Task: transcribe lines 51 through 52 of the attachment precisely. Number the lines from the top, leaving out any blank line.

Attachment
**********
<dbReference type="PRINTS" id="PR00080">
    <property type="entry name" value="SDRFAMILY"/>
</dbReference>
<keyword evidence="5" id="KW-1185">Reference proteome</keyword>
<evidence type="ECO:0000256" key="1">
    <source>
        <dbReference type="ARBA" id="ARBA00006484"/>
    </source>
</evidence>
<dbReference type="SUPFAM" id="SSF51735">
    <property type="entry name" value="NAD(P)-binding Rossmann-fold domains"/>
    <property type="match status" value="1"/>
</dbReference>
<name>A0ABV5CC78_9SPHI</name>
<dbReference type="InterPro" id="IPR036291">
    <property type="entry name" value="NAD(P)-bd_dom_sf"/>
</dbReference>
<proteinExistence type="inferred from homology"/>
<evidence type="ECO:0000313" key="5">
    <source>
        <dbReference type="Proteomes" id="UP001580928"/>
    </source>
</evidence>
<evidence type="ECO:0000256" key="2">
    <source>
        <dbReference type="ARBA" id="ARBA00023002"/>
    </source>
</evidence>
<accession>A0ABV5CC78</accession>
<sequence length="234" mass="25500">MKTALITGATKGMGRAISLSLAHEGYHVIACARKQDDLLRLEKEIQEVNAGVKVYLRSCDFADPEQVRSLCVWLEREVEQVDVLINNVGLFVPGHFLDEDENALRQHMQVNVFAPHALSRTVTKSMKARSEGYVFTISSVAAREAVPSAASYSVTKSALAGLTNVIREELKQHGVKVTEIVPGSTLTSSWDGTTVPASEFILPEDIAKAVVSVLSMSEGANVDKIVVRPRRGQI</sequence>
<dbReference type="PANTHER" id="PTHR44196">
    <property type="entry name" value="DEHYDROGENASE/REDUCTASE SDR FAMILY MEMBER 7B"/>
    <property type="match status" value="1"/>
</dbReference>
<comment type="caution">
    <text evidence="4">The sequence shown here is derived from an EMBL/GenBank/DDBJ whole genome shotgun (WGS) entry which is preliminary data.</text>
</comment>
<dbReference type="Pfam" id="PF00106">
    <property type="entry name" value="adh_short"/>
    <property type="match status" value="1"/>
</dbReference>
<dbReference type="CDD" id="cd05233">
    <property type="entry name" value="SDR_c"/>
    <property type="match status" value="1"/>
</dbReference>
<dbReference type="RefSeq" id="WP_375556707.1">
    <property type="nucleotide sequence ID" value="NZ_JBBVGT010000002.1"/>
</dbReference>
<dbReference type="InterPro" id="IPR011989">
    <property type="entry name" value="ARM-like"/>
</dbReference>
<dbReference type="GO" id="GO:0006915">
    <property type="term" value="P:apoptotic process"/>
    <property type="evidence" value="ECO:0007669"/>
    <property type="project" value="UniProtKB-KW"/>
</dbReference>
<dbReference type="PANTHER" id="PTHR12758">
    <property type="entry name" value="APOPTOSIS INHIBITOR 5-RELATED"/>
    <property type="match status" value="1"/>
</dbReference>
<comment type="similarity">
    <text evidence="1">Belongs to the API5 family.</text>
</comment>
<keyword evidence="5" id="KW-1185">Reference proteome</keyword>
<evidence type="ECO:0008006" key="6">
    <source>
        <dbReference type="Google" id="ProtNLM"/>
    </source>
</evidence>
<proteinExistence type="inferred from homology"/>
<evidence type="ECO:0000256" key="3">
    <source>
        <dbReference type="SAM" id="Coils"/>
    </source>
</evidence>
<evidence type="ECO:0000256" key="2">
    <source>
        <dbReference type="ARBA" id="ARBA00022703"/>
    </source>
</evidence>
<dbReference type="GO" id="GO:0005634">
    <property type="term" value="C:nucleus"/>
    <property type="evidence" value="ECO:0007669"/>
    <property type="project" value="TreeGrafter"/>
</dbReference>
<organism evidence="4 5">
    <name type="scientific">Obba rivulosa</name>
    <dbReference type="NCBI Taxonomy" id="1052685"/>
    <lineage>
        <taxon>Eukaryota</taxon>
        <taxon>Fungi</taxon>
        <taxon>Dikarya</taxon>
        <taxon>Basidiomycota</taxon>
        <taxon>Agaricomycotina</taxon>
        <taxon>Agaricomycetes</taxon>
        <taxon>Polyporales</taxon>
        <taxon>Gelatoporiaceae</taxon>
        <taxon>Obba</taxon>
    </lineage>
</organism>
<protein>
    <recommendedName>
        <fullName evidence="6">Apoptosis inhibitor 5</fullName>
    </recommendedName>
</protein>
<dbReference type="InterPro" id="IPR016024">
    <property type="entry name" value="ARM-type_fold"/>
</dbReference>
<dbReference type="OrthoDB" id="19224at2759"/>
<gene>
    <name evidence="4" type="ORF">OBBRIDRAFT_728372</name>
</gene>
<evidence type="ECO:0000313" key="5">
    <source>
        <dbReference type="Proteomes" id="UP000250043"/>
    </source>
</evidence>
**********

</dbReference>
<dbReference type="GO" id="GO:0006915">